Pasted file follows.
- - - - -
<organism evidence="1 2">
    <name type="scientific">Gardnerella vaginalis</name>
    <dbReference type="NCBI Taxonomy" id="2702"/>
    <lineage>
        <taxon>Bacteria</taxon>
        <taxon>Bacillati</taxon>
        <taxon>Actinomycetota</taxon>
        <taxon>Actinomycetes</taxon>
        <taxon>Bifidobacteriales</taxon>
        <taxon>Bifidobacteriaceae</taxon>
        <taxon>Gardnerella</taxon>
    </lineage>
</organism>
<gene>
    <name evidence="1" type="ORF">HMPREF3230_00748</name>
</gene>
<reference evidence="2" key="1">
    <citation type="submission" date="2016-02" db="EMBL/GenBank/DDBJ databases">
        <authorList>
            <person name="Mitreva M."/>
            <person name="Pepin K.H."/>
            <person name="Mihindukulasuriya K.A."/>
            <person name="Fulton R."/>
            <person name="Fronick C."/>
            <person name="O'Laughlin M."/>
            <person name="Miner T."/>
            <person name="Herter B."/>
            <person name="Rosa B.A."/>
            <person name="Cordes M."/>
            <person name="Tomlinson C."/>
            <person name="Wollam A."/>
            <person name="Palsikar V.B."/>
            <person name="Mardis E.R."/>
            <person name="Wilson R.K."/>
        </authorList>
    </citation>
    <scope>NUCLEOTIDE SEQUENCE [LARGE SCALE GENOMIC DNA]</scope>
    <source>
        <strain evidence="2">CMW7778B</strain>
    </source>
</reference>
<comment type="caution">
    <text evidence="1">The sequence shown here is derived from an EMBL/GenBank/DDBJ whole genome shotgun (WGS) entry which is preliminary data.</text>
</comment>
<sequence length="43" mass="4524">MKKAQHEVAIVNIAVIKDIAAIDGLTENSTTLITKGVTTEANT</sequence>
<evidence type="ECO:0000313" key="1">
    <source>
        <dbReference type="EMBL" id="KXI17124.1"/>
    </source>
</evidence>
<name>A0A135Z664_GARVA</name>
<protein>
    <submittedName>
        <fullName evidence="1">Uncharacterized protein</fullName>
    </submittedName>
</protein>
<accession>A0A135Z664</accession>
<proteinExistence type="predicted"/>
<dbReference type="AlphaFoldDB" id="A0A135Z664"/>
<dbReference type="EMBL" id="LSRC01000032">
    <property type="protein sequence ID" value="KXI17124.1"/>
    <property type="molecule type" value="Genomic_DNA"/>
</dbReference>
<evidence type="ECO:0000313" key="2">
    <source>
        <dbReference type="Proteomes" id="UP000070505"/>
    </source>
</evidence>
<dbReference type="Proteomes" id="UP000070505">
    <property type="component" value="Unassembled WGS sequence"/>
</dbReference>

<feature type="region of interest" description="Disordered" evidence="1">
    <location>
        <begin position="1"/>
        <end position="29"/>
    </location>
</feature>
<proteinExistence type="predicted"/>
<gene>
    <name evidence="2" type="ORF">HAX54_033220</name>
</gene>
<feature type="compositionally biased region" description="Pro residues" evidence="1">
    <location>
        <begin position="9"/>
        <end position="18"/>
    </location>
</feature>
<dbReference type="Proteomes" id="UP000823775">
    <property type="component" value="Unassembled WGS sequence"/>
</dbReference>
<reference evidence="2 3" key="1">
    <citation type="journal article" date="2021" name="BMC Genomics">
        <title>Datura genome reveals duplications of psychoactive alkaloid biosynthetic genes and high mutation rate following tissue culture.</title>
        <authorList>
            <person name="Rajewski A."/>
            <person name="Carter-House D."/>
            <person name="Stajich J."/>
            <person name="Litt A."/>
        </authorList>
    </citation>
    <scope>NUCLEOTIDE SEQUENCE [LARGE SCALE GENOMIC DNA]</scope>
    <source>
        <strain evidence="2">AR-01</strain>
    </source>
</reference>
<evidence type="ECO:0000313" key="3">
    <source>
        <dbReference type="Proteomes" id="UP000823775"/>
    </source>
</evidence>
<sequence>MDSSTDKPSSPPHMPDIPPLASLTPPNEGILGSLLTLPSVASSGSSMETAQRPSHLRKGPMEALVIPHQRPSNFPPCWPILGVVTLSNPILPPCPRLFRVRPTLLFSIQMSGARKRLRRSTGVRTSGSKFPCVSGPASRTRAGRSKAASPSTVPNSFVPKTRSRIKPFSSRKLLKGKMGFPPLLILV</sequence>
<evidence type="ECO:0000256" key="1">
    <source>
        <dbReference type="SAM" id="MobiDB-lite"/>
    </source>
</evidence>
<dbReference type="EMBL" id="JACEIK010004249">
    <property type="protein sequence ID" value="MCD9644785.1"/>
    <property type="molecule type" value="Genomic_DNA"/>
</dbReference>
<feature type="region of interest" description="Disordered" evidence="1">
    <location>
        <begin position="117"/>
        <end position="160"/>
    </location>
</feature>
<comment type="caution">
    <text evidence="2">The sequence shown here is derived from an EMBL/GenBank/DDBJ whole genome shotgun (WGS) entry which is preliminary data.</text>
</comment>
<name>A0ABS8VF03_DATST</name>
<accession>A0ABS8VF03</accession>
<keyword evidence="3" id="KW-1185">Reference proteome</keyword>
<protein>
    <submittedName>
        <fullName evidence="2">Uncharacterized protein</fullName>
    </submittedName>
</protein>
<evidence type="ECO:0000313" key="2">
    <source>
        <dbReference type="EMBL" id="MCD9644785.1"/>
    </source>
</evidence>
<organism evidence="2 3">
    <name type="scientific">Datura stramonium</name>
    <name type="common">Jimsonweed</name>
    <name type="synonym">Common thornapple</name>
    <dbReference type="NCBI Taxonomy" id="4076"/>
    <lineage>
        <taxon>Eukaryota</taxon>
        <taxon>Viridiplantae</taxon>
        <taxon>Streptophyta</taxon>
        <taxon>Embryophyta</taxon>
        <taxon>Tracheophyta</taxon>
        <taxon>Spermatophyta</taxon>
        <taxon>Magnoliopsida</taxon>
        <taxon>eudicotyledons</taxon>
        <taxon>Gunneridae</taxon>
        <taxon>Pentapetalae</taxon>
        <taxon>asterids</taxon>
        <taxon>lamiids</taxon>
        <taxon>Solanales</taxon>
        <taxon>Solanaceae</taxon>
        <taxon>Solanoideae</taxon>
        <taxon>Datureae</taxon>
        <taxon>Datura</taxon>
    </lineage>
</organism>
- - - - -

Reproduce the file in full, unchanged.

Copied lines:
<organism evidence="1 2">
    <name type="scientific">Gardnerella vaginalis</name>
    <dbReference type="NCBI Taxonomy" id="2702"/>
    <lineage>
        <taxon>Bacteria</taxon>
        <taxon>Bacillati</taxon>
        <taxon>Actinomycetota</taxon>
        <taxon>Actinomycetes</taxon>
        <taxon>Bifidobacteriales</taxon>
        <taxon>Bifidobacteriaceae</taxon>
        <taxon>Gardnerella</taxon>
    </lineage>
</organism>
<gene>
    <name evidence="1" type="ORF">HMPREF3230_00748</name>
</gene>
<reference evidence="2" key="1">
    <citation type="submission" date="2016-02" db="EMBL/GenBank/DDBJ databases">
        <authorList>
            <person name="Mitreva M."/>
            <person name="Pepin K.H."/>
            <person name="Mihindukulasuriya K.A."/>
            <person name="Fulton R."/>
            <person name="Fronick C."/>
            <person name="O'Laughlin M."/>
            <person name="Miner T."/>
            <person name="Herter B."/>
            <person name="Rosa B.A."/>
            <person name="Cordes M."/>
            <person name="Tomlinson C."/>
            <person name="Wollam A."/>
            <person name="Palsikar V.B."/>
            <person name="Mardis E.R."/>
            <person name="Wilson R.K."/>
        </authorList>
    </citation>
    <scope>NUCLEOTIDE SEQUENCE [LARGE SCALE GENOMIC DNA]</scope>
    <source>
        <strain evidence="2">CMW7778B</strain>
    </source>
</reference>
<comment type="caution">
    <text evidence="1">The sequence shown here is derived from an EMBL/GenBank/DDBJ whole genome shotgun (WGS) entry which is preliminary data.</text>
</comment>
<sequence length="43" mass="4524">MKKAQHEVAIVNIAVIKDIAAIDGLTENSTTLITKGVTTEANT</sequence>
<evidence type="ECO:0000313" key="1">
    <source>
        <dbReference type="EMBL" id="KXI17124.1"/>
    </source>
</evidence>
<name>A0A135Z664_GARVA</name>
<protein>
    <submittedName>
        <fullName evidence="1">Uncharacterized protein</fullName>
    </submittedName>
</protein>
<accession>A0A135Z664</accession>
<proteinExistence type="predicted"/>
<dbReference type="AlphaFoldDB" id="A0A135Z664"/>
<dbReference type="EMBL" id="LSRC01000032">
    <property type="protein sequence ID" value="KXI17124.1"/>
    <property type="molecule type" value="Genomic_DNA"/>
</dbReference>
<evidence type="ECO:0000313" key="2">
    <source>
        <dbReference type="Proteomes" id="UP000070505"/>
    </source>
</evidence>
<dbReference type="Proteomes" id="UP000070505">
    <property type="component" value="Unassembled WGS sequence"/>
</dbReference>

<feature type="region of interest" description="Disordered" evidence="1">
    <location>
        <begin position="1"/>
        <end position="29"/>
    </location>
</feature>
<proteinExistence type="predicted"/>
<gene>
    <name evidence="2" type="ORF">HAX54_033220</name>
</gene>
<feature type="compositionally biased region" description="Pro residues" evidence="1">
    <location>
        <begin position="9"/>
        <end position="18"/>
    </location>
</feature>
<dbReference type="Proteomes" id="UP000823775">
    <property type="component" value="Unassembled WGS sequence"/>
</dbReference>
<reference evidence="2 3" key="1">
    <citation type="journal article" date="2021" name="BMC Genomics">
        <title>Datura genome reveals duplications of psychoactive alkaloid biosynthetic genes and high mutation rate following tissue culture.</title>
        <authorList>
            <person name="Rajewski A."/>
            <person name="Carter-House D."/>
            <person name="Stajich J."/>
            <person name="Litt A."/>
        </authorList>
    </citation>
    <scope>NUCLEOTIDE SEQUENCE [LARGE SCALE GENOMIC DNA]</scope>
    <source>
        <strain evidence="2">AR-01</strain>
    </source>
</reference>
<evidence type="ECO:0000313" key="3">
    <source>
        <dbReference type="Proteomes" id="UP000823775"/>
    </source>
</evidence>
<sequence>MDSSTDKPSSPPHMPDIPPLASLTPPNEGILGSLLTLPSVASSGSSMETAQRPSHLRKGPMEALVIPHQRPSNFPPCWPILGVVTLSNPILPPCPRLFRVRPTLLFSIQMSGARKRLRRSTGVRTSGSKFPCVSGPASRTRAGRSKAASPSTVPNSFVPKTRSRIKPFSSRKLLKGKMGFPPLLILV</sequence>
<evidence type="ECO:0000256" key="1">
    <source>
        <dbReference type="SAM" id="MobiDB-lite"/>
    </source>
</evidence>
<dbReference type="EMBL" id="JACEIK010004249">
    <property type="protein sequence ID" value="MCD9644785.1"/>
    <property type="molecule type" value="Genomic_DNA"/>
</dbReference>
<feature type="region of interest" description="Disordered" evidence="1">
    <location>
        <begin position="117"/>
        <end position="160"/>
    </location>
</feature>
<comment type="caution">
    <text evidence="2">The sequence shown here is derived from an EMBL/GenBank/DDBJ whole genome shotgun (WGS) entry which is preliminary data.</text>
</comment>
<name>A0ABS8VF03_DATST</name>
<accession>A0ABS8VF03</accession>
<keyword evidence="3" id="KW-1185">Reference proteome</keyword>
<protein>
    <submittedName>
        <fullName evidence="2">Uncharacterized protein</fullName>
    </submittedName>
</protein>
<evidence type="ECO:0000313" key="2">
    <source>
        <dbReference type="EMBL" id="MCD9644785.1"/>
    </source>
</evidence>
<organism evidence="2 3">
    <name type="scientific">Datura stramonium</name>
    <name type="common">Jimsonweed</name>
    <name type="synonym">Common thornapple</name>
    <dbReference type="NCBI Taxonomy" id="4076"/>
    <lineage>
        <taxon>Eukaryota</taxon>
        <taxon>Viridiplantae</taxon>
        <taxon>Streptophyta</taxon>
        <taxon>Embryophyta</taxon>
        <taxon>Tracheophyta</taxon>
        <taxon>Spermatophyta</taxon>
        <taxon>Magnoliopsida</taxon>
        <taxon>eudicotyledons</taxon>
        <taxon>Gunneridae</taxon>
        <taxon>Pentapetalae</taxon>
        <taxon>asterids</taxon>
        <taxon>lamiids</taxon>
        <taxon>Solanales</taxon>
        <taxon>Solanaceae</taxon>
        <taxon>Solanoideae</taxon>
        <taxon>Datureae</taxon>
        <taxon>Datura</taxon>
    </lineage>
</organism>